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The Black Alliance of Thurston County

One of the groups that formed in the wake of last May’s police shooting of two African-American men on Olympia’s Westside is the Black Alliance of Thurston County

On May 26, Dr. Karen Johnson was invited to spoke out in front of Olympia city council about the shootings. She explains why she accepted the invitation. “Since our subconscious controls 96% – 98% of our perceptions and our behaviors, and since we live in a country where it was once lawful to enslave, lynch, beat and kill Black men simply because they are Black, we can only wonder whether Officer Donald’s behaviors and perceptions would have been the same if he had encountered two young white males. It is time to have the public dialogue since this behavior has been occurring across the nation. Perhaps this is an opportunity for us to be a national leader by looking at unconscious bias as a first step to bring healing through racial reconciliation in our community.”

In August, she and a group of African American community leaders formed the Black Alliance of Thurston County to take action and be a catalyst for change. Their strategy equity goals include:

advocate for fair and just treatment across all government and corporate systems; and

empower Black people.

Their purpose is to bring people together to understand and dismantle institutional and structural racism, to build power among the disenfranchised, to work for systemic change and to call for legislative reform, including greater diversity in the legislature. They envision Black people achieving optimal excellence and prosperity.

The Black Alliance of Thurston County has already taken steps to make sure Thurston County is a welcoming community for Black people and to decrease racial bias—especially in policing.

On November 21, the Black Alliance hosted its founding celebration at Olympia’s Risen Faith Fellowship Church. People from all ages, ethnicities and income levels who attended included elected officials from both the city of Olympia and Thurston County, and representatives of both the Lacey and Olympia police departments.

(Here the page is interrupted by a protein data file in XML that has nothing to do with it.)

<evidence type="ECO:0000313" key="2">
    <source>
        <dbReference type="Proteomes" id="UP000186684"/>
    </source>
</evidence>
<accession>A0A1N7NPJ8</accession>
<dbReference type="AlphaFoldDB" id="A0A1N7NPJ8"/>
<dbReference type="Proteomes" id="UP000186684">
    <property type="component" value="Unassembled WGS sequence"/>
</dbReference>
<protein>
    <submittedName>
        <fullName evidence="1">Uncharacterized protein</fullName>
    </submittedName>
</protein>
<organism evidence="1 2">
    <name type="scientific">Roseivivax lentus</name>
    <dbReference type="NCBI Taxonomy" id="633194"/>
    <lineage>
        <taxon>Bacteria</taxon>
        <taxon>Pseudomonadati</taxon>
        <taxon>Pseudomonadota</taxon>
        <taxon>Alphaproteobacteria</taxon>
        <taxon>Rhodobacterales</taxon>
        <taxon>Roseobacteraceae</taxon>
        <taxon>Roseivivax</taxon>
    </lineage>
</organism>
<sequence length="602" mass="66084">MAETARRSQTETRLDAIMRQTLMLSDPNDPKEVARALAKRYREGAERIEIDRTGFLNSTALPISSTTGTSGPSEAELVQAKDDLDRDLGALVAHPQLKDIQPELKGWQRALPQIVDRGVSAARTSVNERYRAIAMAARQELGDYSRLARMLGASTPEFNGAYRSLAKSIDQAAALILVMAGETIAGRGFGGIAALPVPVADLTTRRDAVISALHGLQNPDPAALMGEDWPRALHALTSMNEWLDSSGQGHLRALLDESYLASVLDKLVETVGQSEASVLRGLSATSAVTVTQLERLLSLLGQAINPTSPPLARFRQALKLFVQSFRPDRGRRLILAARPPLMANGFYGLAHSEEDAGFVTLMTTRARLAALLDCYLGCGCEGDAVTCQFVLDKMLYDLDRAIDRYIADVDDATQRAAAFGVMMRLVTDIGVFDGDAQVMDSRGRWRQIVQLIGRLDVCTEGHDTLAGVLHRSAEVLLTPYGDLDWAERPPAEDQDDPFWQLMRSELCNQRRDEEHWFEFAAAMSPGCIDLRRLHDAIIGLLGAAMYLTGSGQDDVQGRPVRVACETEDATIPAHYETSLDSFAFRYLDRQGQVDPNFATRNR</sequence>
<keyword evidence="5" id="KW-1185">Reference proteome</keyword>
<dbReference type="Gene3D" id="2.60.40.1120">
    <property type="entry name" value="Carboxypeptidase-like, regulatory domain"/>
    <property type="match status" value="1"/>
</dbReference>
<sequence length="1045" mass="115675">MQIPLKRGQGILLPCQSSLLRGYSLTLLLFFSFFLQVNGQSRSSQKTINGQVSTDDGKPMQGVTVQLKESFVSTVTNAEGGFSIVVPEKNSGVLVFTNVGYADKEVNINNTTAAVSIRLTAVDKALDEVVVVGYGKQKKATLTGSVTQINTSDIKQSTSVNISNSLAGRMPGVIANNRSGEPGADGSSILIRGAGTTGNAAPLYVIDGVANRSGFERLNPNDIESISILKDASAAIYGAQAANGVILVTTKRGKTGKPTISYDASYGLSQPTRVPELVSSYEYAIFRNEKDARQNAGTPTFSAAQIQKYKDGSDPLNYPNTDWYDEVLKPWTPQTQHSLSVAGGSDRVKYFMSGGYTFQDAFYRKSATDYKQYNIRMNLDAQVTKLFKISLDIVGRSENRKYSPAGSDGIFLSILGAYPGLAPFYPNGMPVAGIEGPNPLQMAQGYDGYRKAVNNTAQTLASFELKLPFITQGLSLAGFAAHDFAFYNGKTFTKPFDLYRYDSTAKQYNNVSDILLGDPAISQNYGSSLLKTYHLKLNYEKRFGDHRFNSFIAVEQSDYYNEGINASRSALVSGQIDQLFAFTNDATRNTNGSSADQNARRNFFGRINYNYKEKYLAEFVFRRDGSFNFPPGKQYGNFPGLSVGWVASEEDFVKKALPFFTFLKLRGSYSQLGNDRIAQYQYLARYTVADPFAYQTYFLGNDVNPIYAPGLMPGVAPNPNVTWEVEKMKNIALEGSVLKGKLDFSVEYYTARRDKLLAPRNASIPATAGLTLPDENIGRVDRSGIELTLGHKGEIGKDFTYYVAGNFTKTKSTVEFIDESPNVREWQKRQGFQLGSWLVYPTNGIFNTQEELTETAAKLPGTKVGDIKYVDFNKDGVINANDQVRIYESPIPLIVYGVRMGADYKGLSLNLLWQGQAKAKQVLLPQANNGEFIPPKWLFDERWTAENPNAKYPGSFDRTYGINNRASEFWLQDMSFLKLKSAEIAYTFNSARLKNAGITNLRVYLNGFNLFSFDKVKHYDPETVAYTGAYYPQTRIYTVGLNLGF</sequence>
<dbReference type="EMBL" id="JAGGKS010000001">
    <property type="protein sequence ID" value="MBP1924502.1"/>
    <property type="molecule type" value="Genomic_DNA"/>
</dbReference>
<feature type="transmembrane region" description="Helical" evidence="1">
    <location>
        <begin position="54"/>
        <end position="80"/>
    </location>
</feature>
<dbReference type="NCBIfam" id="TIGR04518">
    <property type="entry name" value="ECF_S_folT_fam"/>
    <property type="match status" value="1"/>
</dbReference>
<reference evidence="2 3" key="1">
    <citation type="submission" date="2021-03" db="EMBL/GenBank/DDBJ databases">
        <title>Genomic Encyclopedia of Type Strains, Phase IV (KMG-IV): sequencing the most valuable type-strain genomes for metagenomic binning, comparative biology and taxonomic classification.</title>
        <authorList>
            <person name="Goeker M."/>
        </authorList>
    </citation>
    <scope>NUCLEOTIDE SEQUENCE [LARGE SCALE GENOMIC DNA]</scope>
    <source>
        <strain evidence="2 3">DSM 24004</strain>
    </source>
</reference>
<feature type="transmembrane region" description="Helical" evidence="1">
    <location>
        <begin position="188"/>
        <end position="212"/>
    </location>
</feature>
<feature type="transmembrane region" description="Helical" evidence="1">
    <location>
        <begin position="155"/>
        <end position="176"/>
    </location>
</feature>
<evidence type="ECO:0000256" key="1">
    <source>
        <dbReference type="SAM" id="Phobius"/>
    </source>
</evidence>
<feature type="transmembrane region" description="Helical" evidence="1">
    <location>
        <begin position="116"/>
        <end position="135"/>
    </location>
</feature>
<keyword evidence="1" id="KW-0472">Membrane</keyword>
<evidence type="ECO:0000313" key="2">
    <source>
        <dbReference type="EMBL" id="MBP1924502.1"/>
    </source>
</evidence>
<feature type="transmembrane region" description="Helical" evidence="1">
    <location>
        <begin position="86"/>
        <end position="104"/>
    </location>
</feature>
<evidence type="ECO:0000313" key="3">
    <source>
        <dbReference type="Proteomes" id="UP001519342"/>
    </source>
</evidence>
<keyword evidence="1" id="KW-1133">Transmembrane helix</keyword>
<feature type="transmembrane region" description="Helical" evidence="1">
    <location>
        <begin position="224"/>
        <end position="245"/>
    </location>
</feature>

The prevailing theme of the meeting was change, with speakers taking the stage to talk about the way relationships between people in the community could change, changes that need to occur in police departments, and legislative changes that will be presented to lawmakers in 2016.

Co-founder Nat Jackson mentioned that he has been asked why the Black Alliance? “Why not the Black Alliance? We want our children to have the opportunity to excel,” said Jackson.

Dr. Thelma Jackson, one of the Black Alliance’s co-founders, said, “A lot has started happening in Thurston County that we need to stop, step back and take a look at.”

Among those things: racial disparity in education, a state law that allows large numbers of juveniles to be incarcerated, and the state statute regarding police officers using deadly force.

Co-founder Barbara Clarkson encouraged those at the meeting to connect with their community by volunteering or becoming members of civic organizations. “We as a community need to connect with each other.”

Rosalund Jenkins, another co-founder, spoke of the Black Alliance’s commitment to support the Olympia Police Department. “We invite all people of goodwill to join us in our work to support ongoing implicit and explicit bias training, to advocate for the development of a fair and impartial policing culture in the Olympia Police Department and jointly host community conversations addressing racism, racial bias and institutional and structural racism.”

The Black Alliance won’t work alone to improve the lives of Blacks in Thurston County, said Dr. Karen Johnson, co-founder and leader of the group. To achieve change on a large scale, the group will need to continue working with the Prosecutor’s Office, local police departments and lawmakers.